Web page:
The presidential debate on Monday marked a historic night. It was the first to feature a woman as one of the major party nominees, and yet, somewhat unsurprisingly, Donald Trump interrupted Hillary Clinton 22 times in the span of 26 minutes, according to a report from USA Today. Considering the limited talking time during the first debate, Clinton being constantly interrupted could have potentially weakened her platform. However, given that, according to a CNN/ORC Poll of voters who watched the debate, 62 percent thought Clinton won (while only 27 percent thought Trump was the victor), her tactic of patiently letting Trump interrupt and go off the rails worked to her benefit.
According to a report from Vox, by the end of the debate, Trump had interrupted Clinton 51 times, whereas Clinton had only interrupted him 17 times. Including the 19 interruptions from moderator Lester Holt, Clinton was interrupted 70 times throughout the night. And yet even with those speaking minutes stolen from her, a Politico Caucus post-debate survey of insiders revealed that 99 percent of Democrats agreed Clinton won. Even a majority (57 percent) of Republicans thought she did, too. This makes it clear that, due to word economy and preparation for the debate, Clinton didn't need to interrupt Trump in order to get her points across to voters.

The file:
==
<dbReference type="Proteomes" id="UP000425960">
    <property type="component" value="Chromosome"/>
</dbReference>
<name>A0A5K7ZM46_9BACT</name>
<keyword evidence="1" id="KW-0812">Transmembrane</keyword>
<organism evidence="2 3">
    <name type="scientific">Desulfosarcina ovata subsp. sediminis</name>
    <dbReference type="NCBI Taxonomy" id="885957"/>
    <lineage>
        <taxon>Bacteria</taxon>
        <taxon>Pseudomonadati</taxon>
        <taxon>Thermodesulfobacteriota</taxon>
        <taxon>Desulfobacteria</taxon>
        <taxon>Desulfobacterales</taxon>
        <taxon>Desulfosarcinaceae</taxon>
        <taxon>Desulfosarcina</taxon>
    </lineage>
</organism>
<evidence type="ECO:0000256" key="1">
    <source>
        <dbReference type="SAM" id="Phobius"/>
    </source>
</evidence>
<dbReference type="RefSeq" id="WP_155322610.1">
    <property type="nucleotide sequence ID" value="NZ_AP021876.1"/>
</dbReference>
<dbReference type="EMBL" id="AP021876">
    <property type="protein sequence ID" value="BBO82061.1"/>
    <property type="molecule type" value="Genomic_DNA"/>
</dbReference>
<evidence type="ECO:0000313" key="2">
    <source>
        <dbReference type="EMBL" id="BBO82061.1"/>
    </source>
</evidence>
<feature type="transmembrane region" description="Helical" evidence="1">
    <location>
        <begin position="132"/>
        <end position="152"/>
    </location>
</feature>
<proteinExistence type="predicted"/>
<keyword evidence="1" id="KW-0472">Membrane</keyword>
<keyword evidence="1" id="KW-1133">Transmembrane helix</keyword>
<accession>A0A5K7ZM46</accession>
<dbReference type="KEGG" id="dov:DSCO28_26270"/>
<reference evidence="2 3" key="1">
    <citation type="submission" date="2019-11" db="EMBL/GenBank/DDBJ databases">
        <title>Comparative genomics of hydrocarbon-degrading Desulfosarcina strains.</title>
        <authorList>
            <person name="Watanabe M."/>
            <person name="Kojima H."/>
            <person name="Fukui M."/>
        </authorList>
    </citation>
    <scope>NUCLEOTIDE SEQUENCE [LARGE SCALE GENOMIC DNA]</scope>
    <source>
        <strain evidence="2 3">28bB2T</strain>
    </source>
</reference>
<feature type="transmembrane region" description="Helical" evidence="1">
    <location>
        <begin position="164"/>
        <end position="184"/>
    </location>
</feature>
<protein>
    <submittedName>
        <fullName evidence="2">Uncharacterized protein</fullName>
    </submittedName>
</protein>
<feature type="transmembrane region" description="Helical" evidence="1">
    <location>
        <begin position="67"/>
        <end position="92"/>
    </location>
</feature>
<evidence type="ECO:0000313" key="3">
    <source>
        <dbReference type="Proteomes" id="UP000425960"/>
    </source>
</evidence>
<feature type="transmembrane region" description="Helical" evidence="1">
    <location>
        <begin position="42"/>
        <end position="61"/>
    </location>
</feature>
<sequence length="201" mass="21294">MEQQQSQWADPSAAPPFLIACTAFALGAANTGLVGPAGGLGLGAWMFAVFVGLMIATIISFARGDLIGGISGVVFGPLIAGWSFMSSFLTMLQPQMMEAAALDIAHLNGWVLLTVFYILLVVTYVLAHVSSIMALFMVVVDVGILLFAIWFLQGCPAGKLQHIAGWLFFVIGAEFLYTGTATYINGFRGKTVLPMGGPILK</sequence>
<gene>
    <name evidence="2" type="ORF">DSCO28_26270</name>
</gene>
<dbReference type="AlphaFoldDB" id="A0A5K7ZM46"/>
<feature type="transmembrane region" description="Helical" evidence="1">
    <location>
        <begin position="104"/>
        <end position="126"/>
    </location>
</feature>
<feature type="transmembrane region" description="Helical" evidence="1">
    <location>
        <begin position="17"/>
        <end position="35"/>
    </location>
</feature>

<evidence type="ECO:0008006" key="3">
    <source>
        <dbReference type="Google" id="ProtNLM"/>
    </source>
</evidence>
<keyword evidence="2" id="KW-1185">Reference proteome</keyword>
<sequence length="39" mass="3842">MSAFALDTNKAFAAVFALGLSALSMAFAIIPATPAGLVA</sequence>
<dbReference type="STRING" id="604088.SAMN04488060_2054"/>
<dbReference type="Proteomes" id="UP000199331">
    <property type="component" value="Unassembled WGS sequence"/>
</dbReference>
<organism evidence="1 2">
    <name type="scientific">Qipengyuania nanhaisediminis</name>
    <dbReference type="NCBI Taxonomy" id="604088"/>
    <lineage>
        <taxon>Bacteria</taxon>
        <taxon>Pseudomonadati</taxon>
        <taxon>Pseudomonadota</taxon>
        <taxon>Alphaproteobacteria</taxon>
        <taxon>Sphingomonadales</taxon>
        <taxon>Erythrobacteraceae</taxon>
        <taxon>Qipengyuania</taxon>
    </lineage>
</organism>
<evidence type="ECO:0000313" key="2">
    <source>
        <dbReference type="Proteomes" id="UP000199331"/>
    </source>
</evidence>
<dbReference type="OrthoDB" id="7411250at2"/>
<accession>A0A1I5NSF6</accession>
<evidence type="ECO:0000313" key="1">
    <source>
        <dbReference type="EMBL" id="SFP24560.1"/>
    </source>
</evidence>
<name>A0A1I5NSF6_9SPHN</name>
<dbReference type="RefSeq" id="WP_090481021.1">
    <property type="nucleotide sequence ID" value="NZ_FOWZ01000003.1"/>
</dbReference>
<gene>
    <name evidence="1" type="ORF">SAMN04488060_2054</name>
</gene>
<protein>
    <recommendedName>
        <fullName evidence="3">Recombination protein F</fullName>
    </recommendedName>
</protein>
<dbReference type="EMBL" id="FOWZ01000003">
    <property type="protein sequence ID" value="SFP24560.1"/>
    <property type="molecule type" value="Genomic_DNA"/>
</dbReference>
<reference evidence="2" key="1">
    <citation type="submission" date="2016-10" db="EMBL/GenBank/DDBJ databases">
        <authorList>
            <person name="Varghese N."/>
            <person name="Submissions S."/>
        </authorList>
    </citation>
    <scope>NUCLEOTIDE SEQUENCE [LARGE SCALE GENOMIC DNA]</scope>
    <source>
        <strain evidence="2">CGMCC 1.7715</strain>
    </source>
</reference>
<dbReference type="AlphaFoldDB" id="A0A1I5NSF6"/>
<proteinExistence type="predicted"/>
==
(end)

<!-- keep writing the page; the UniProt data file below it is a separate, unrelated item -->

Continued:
This debate certainly wasn't the first time Clinton has experienced more interruptions than her male peers and moderators. As recently as earlier this month during the Commander-in-Chief Forum on NBC, Matt Lauer appeared to many to interrupt and speak over her more aggressively than her male opponent. However, the significance of the first presidential debate only highlights the inequities in speaking time.
Yet had Clinton attempted to steamroll Trump back, he might not have dug himself in a hole by saying gems such as "I think my strongest asset, by far, is my temperament. I have a winning temperament."
If Clinton had shifted her energy toward actively fighting the interruptions, Trump might not have had the chance to address the DNC hacking by responding,
She’s saying Russia, Russia, Russia. It could also be China. It could also be somebody sitting on their bed who weighs 400 pounds. You don’t know who hacked into the DNC. But what did we learn from documents? We learned Bernie Sanders was taken advantage of by your people.
Ultimately, despite attempts to silence her, Clinton not only took the interruptions in stride, but weaponized Trump's tendency to ramble by allowing him to expose himself. While his tendency to interrupt is likely both a symptom of his misogyny and dominant personality, Clinton wisely allowed him to take up more space. With that added talking time, Trump made a number of bombastic, inaccurate, and un-presidential remarks, like lying about his past global warming denial, and effectively lost the debate.
Sometimes, the best way to fight sexism is to harness and subvert it, and that's exactly what Clinton did during the first presidential debate.